“Do you think that an artist imagines the final painting in an instant? Thatanne.charnock.embers the painting composes itself through a moment’s inspiration? The artist must have a strategy every bit as cunning as the commander of a great army. Like Nicolo di Tolentino, here, in this painting. Remember that.” (p 65) 

In this scene, not far from the start of Anne Charnock’s second novel Sleeping Embers of an Ordinary Mind, the Renaissance artist Paolo Uccello tutors his daughter Antonia in the art of composition. Using his drawings for ‘The Battle of San Romano’ as examples, Uccello prompts Antonia to describe the many ways in which the panting not so much allows itself to be looked at as gives the viewer quiet instructions in ways of seeing. Through the careful use and positioning of key symbols and images, Uccello’s work does not just set a scene, it tells a story. That this scene conveys with such beautiful economy the signs and symbols – a lance, a wooden chest, the plague, a portrait, a battle, a nunnery – that Charnock herself has used to stitch together her own three-stranded narrative is but one reason among many that this quiet, lovely and exquisitely crafted novel is itself a masterclass in composition.

There are traumas hinted at in these pages – the untimely death of a parent, the cataclysmic loss of life in war, the entry of a thirteen-year-old girl into a life of permanent seclusion in a convent – but these are meditated upon rather than graphically described. Sleeping Embers of an Ordinary Mind is a contemplation of history, of the ties that bind us and the losses that define us. The stories of three women – a young painter in Renaissance Italy, a teenage girl working on a history project in contemporary London, an art historian living one hundred years from now – intertwine to form a narrative that moves us and surprises us in equal measure. As in her debut novel A Calculated Life, the clarity and refined elegance of Charnock’s prose is a significant achievement.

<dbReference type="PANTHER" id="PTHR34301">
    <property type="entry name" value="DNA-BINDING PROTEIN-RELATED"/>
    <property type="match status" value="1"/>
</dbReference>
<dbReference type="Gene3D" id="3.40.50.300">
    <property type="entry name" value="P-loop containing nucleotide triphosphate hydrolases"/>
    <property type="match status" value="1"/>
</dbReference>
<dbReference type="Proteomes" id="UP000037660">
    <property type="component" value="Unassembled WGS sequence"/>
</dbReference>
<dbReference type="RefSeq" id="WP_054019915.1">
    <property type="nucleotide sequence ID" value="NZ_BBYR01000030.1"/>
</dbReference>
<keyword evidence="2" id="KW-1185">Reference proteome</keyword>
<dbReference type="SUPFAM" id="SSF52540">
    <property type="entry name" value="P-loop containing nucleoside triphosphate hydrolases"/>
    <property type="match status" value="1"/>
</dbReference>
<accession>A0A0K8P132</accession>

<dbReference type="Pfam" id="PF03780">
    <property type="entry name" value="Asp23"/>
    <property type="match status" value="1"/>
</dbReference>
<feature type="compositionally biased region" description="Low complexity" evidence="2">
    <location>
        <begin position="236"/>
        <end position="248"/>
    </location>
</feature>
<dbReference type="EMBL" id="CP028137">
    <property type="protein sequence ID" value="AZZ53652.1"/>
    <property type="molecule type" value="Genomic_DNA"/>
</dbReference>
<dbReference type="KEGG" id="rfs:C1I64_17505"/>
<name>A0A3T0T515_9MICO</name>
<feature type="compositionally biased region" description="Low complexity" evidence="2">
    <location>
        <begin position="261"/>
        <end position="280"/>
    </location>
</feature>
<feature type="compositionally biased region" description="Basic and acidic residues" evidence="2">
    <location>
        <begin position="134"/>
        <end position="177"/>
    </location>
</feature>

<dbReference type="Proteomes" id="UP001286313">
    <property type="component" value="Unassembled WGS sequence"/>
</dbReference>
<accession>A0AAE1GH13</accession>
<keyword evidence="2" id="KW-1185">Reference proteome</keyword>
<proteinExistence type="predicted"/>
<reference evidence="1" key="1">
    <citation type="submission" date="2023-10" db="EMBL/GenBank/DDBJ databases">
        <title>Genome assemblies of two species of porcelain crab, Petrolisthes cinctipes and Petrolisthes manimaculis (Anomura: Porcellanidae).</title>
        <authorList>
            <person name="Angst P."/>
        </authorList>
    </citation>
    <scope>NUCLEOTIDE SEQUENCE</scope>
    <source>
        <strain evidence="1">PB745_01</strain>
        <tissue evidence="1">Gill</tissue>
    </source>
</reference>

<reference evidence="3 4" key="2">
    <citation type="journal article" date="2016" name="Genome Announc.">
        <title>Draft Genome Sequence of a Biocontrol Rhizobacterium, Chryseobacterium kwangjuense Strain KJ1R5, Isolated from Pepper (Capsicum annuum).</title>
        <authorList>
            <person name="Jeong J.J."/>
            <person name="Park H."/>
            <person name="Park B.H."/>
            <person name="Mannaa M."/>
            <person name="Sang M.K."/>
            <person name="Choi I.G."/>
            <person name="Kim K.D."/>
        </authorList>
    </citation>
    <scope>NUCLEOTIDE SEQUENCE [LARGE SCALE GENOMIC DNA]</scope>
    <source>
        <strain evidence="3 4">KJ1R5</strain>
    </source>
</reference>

In the Acknowledgements section of Sleeping Embers, Anne Charnock states how much she enjoys the research portion of writing a novel, and indeed this enjoyment, Charnock’s love of and fascination in her subject matter, shines through on every page. Charnock’s research is expertly deployed, inviting us in to discover more about her subjects rather than fencing us out behind a barrage of facts. I’m passionately interested in painting myself, and so will often naturally gravitate towards novels that include the visual arts as a core subject matter. For every novel that knows what it’s doing (Siri Hustvedt’s The Blazing World, Russell Hoban’s My Tango with Barbara Strozzi, or The Bat Tattoo, or indeed anything by Hoban) there seem to be a dozen that simply appropriate art as a handy bolt-on ‘subject of interest’, a problem I find annoying and disappointing in equal measure. What a joy then, to relinquish myself to Charnock’s Quattrocento, to contemplate her analysis of the relationship between the work of Bernard and Gauguin, to be made party to that final scene with Antonia, bright as an icon, in which she discovers that colour, that paint itself is capable of telling a story that transcends mere realism, a discovery that may have exerted a seminal influence on future generations of artists far in her future. That Charnock knows what she’s doing is never in doubt. When I found myself looking up the specific works by Uccello that Charnock references in her text, I knew I’d been thoroughly seduced by this novel. And for all that Antonia Uccello’s portrait of her mother at prayer is a beautiful yet entirely fabricated construct, one cannot entirely let go of the feeling that the painting is in fact out there somewhere, waiting to be discovered.

You can find out more about the inspirations behind Sleeping Embers of an Ordinary Mind at Anne Charnock’s Pinterest page, here.

Needless to say, both If Then and Sleeping Embers will be getting my vote for next year’s BSFA Award.

Happy New Year, everyone. Gods bless 2016, and all who sail in her.

The countdown has begun…

With the new year rapidly approaching, it’s lovely to see that the new and expanded Titan edition of The Race has made the Barnes & Noble SFF blog’s list of the 42 Most Anticipated novels of 2016!